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The Olivegrower & Processor ‘Rake in the Savings’ competition has been run and won as announced in the May-June issue of the magazine. The Australian winner was Campbell Mercer, from Mt Egerton in Victoria, while the New Zealand winner was Charmaine Maitland of Man ‘o War Olive Groves at Waiheke Island.

The competition ran through the early months of 2009 where new and existing subscribers had the opportunity to answer the question: “What do you think is the biggest challenge facing today’s olivegrower” to win one of two harvesters made available by Eclipse Enterprises and Allendale Garden Products (New Zealand Campagnola agents).

The fight to combat imported oils is a very common theme as you will see reflected in many of the additional entries we received – of which we are pleased to publish more in today’s Friday Olive Extracts.

John Braithwaite, Bathurst NSW: “I am a grower with 500 trees. The main problem for me is harvesting. I have a back pack shaker that does a reasonable job but it is very hard on the arms and back. It is hard to get a contractor to do 500 trees. The biggest challenge for the industry is to stop low quality imports and educate the consumer to buy Australian oil, because of the high standard of good quality oils and their unique taste.”

Rob Scott, Molong, NSW: “We have 1200 olive trees of which 700 are bearing age. We have been reasonably successful in marketing small crops to niche markets but as our production increases it will be harder to sell all of our oil. As a small producer it is very difficult to maintain continuity of supply year by year and an attempt to form a company of producers to overcome this problem was not successful. It has been heartening to hear that the IGA supermarkets are actively seeking to sell only genuine Australian products which would go a long way to overcoming the problem of inferior products being imported from overseas.”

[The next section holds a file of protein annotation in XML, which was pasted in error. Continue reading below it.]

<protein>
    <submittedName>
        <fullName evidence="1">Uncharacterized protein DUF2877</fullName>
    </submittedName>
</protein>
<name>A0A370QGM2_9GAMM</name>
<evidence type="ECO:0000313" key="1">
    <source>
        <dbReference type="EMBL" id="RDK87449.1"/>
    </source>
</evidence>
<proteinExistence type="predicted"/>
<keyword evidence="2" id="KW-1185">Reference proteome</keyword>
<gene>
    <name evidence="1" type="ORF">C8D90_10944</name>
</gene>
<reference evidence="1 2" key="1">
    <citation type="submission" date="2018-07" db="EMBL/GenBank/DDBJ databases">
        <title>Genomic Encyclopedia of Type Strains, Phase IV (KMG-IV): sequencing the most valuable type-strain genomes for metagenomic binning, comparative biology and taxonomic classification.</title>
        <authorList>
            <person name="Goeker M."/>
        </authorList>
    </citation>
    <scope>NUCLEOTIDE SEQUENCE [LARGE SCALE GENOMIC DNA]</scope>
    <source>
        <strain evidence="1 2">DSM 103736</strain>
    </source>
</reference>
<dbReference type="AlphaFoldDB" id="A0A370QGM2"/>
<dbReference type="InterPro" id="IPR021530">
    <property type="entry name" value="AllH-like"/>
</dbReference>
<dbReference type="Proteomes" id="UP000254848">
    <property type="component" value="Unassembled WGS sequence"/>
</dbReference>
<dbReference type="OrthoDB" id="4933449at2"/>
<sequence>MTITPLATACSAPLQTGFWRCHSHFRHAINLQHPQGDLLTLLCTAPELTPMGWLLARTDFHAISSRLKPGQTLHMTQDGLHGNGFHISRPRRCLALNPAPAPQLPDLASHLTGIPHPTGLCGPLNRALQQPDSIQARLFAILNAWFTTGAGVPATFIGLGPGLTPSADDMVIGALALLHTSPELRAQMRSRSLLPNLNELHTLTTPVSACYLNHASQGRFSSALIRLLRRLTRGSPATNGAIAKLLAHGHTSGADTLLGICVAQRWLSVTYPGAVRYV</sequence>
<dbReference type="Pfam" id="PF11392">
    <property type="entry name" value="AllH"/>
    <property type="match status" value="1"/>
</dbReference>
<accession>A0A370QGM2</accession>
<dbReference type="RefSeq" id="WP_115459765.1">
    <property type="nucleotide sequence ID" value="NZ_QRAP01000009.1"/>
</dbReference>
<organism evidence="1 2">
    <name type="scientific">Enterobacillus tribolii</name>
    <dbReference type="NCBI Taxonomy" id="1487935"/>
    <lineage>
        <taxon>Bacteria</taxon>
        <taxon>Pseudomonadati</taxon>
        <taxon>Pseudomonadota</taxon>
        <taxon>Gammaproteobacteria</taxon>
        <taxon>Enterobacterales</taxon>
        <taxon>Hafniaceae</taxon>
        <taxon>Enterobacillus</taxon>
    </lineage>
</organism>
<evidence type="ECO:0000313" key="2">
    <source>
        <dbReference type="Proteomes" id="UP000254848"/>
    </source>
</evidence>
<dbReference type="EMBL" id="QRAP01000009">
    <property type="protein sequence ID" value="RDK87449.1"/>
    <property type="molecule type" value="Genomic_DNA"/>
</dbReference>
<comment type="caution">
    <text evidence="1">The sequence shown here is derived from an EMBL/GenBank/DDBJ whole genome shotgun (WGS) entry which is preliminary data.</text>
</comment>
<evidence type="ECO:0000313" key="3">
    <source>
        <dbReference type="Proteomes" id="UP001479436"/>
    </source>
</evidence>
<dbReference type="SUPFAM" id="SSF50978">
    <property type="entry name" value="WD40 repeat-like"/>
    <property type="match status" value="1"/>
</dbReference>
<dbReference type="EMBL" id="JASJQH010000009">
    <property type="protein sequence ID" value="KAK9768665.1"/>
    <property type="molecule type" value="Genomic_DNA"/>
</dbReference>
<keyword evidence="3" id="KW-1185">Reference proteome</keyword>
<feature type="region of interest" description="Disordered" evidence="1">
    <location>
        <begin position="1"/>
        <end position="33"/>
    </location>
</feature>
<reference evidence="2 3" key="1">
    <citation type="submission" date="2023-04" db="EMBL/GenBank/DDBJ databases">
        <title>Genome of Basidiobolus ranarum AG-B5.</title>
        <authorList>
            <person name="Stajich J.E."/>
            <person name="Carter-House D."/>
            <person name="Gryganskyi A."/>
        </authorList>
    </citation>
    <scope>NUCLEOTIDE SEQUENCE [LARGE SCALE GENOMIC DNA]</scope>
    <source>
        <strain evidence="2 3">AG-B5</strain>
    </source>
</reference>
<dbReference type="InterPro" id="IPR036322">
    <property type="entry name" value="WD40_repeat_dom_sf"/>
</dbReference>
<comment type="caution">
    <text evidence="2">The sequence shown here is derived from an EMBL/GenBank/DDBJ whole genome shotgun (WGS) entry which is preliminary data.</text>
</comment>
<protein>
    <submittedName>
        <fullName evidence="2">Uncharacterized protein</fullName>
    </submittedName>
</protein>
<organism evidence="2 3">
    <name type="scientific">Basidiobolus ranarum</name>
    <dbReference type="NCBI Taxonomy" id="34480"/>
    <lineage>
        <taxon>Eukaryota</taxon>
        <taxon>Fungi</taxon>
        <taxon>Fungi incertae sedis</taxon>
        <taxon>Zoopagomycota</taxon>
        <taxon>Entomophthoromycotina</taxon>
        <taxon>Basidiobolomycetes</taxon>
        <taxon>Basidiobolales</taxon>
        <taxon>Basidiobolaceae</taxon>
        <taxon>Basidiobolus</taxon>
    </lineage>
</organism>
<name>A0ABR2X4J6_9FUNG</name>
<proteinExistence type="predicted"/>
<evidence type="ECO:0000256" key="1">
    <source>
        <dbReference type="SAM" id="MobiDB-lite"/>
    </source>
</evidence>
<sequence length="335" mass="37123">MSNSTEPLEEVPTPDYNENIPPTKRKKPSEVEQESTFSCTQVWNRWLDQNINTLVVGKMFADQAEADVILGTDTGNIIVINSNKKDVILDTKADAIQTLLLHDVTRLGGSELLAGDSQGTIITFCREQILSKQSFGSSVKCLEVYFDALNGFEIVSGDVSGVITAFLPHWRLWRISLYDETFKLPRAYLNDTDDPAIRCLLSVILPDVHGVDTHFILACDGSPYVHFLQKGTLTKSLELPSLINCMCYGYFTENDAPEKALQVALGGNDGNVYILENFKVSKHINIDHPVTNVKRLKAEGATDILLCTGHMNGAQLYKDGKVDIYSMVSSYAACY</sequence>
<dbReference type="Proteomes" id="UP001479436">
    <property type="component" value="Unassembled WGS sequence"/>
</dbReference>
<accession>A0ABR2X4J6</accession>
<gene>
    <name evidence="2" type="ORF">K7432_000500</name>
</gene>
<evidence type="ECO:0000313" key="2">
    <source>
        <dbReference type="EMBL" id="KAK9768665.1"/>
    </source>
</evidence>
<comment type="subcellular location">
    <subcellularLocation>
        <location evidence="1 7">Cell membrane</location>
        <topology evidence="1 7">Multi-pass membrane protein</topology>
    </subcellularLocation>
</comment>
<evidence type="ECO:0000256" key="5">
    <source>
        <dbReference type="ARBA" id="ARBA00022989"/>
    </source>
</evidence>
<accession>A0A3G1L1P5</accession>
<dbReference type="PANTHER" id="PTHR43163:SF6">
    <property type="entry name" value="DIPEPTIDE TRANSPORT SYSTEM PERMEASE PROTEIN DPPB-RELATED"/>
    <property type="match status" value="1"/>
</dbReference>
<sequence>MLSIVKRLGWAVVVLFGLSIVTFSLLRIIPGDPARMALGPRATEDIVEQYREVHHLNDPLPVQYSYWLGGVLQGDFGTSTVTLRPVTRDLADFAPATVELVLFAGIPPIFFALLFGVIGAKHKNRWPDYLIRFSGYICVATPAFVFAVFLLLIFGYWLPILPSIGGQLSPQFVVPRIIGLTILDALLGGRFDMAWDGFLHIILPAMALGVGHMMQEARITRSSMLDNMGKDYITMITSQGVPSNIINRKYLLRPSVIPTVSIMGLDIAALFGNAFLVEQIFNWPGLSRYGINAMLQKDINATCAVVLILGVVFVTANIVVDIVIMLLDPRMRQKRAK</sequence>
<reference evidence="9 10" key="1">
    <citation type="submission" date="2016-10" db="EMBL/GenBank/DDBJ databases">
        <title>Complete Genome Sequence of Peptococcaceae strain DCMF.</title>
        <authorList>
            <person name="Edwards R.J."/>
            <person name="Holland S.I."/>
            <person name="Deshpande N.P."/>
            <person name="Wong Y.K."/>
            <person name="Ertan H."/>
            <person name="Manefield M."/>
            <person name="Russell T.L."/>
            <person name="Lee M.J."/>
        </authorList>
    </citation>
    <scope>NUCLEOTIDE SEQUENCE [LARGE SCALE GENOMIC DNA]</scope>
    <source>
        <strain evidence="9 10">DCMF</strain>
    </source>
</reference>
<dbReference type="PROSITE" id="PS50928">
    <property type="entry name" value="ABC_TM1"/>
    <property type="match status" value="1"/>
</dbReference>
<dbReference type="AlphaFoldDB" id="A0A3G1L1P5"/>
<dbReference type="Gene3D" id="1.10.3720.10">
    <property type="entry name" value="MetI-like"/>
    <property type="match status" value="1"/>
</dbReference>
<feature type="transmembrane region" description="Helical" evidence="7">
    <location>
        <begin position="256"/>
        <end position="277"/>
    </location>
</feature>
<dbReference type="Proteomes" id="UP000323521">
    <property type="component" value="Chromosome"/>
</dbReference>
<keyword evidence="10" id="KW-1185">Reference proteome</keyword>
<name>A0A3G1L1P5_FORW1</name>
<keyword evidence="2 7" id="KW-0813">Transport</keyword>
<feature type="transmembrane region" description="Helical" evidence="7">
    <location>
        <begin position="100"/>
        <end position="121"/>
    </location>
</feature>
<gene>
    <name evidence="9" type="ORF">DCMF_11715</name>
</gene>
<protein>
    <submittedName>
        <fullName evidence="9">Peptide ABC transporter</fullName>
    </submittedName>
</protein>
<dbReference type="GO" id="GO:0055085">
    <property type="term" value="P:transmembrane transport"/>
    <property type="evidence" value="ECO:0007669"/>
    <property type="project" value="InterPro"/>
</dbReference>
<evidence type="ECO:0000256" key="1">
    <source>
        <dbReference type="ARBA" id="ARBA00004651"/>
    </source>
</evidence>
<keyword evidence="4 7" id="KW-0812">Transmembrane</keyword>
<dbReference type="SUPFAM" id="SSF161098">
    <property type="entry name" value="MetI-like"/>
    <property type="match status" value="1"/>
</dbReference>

Michael Johnston, North Adelaide: “I have been involved for the past 10 years as a grower, producing varietal oils, albeit in a small way. I have been a member of the local olive association and it seems to me the biggest problem and challenge today is consumer awareness: to buy Australian olive oil, constant promotional activity is needed, that Australian EVOO is both fresher and true to label.”

Shirley Richardson, Henley Brook, WA: “We grow, produce/process and sell EVOO and table olives from our boutique olive shop. The biggest challenge facing today’s grower is maintaining high standards, no succumbing to producing inferior oil. To sustain and promote Code of Practice principles in producing the finest oil. Contribute and fight threats of disease and pests in the olive grower and to adhere to and practice research and development trends.”

Tara Iti Olive Grove, Manga Whai, New Zealand: “We grow olives in sand on a strip of coastal land in the north of New Zealand. We run a small press producing extra virgin olive oil which we sell to our local market. We have the climate and water to grow olives successfully but we have a limited market for our increasing production. Our greatest challenges are two-fold: educating both our local and national populations of the qualities and benefits of olive oil; finding new markets both within New Zealand and offshore. Perhaps the devaluation of the NZ dollar will assist with the latter.”

Barney Gray, New Zealand: “I am an olivegrower in provincial New Zealand and the biggest challenge facing us today is the difficulty in achieving and maintaining a fair premium price for our virgin olive oil. Particularly against the competition of cheap imported oil and also discounted local oil from some of the big olive firms that is sold at supermarkets.”

Look for more reader responses to the competition in September-October issue of Olivegrower & Processor magazine.